Cutting gov't red tape extends to the Ring of Fire: Details scarce, but Ford government committed to advancing Far North mine projects.

Author:Ross, Ian
Position:MINING
 
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The Ford government is determined to throw some fuel on the Ring of Fire.

But how mining development will unfold in the Far North still appears to be a work in progress.

In his Nov. 16 Fall Economic Statement, Finance Minister Vic Fedeli reaffirmed the government's commitment to cut regulatory red tape that's hindered advancement of the projects in the James Bay region.

Fedeli spoke about extending prosperity to "every corner of our province," and clearing the hurdles to develop the Ring of Fire.

"No more platitudes, no more delays. Instead, our government will work directly with our First Nations partners in order to realize the long-awaited benefits."

A new "special mining working group" will be tasked with streamlining the regulatory approvals process and attracting major investments to Ontario.

The Ring of Fire Secretariat, a Crown agency left over from the previous Wynne government, remains in place, but it's unclear whether the negotiating format to consult with area First Nations close to the mineral deposits--known as the Regional Framework Agreement process--will be restarted.

"The Ring of Fire is a top priority for our government. We are committed to cutting red tape and ending delays to ensure the Ring of Fire moves forward in a timely manner," emailed Sydney Stonier, press secretary to Greg Rickford, minister of energy, northern development and mines.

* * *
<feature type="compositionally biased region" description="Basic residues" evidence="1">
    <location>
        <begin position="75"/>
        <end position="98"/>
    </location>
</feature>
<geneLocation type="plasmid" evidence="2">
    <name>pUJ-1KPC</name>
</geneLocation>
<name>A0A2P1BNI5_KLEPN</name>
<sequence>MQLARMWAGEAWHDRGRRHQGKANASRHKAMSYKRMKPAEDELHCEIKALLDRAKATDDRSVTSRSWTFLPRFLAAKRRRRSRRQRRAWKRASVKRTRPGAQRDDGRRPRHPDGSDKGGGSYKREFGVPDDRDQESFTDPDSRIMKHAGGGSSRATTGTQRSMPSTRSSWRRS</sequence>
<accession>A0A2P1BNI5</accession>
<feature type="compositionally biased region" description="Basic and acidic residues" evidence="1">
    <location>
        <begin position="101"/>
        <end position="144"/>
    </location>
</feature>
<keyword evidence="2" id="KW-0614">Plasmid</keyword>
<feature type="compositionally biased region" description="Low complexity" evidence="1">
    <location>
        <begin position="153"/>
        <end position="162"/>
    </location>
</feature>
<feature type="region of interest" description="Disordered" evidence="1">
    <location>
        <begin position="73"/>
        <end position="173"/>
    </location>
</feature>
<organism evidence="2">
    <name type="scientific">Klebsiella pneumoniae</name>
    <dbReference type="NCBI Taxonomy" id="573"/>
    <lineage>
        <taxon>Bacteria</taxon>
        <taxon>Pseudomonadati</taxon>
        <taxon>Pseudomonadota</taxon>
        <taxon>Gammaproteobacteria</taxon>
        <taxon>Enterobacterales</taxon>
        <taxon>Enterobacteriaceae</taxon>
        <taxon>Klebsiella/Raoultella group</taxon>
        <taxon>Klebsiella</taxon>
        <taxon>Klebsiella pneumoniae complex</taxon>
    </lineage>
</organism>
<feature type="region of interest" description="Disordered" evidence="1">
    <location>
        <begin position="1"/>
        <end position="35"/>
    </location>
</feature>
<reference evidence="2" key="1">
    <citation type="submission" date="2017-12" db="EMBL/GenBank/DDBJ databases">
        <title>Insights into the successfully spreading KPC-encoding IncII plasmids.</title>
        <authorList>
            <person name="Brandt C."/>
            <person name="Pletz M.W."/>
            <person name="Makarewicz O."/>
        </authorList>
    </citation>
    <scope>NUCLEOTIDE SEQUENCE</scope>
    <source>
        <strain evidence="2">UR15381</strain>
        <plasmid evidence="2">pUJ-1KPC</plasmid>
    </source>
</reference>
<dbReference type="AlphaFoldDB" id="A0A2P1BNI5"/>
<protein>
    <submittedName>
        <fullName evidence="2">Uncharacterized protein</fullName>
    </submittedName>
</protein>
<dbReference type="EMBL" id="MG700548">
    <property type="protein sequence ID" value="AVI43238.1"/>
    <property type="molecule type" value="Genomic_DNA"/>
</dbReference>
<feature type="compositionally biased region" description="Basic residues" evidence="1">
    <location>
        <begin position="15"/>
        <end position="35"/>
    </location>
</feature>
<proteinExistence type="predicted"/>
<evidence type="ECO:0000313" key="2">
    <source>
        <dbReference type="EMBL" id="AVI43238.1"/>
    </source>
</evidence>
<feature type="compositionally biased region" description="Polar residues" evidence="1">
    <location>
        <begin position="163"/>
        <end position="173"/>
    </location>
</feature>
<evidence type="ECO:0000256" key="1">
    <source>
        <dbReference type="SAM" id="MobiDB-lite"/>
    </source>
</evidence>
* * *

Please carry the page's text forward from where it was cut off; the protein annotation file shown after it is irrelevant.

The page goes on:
"Our government understands the incredible potential that exists in our North and we are making sure that the North is open for business. The Ring of Fire Secretariat continues to exist within the ministry and will remain dedicated to Ring of Fire planning."

Some Indigenous communities in the Far North recently voiced their frustration over the lack of dialogue with Queen's Park and the premier since the June provincial election.

The Regional Framework Agreement was a process started by the Wynne government in 2014 to work with the nine communities of the Matawa First Nations on how industrial development would take place, and how they would participate.

But the confidential talks dragged on, without results, and the process seemed to lose steam as the Wynne government narrowed its focus on those communities deemed more welcoming to mineral development.

The new government's philosophy is to work with "willing partners" to advance the mine projects, said Stonier.

"Ontario takes the Crown's duty to consult very seriously. The government will continue to build relationships as we work...

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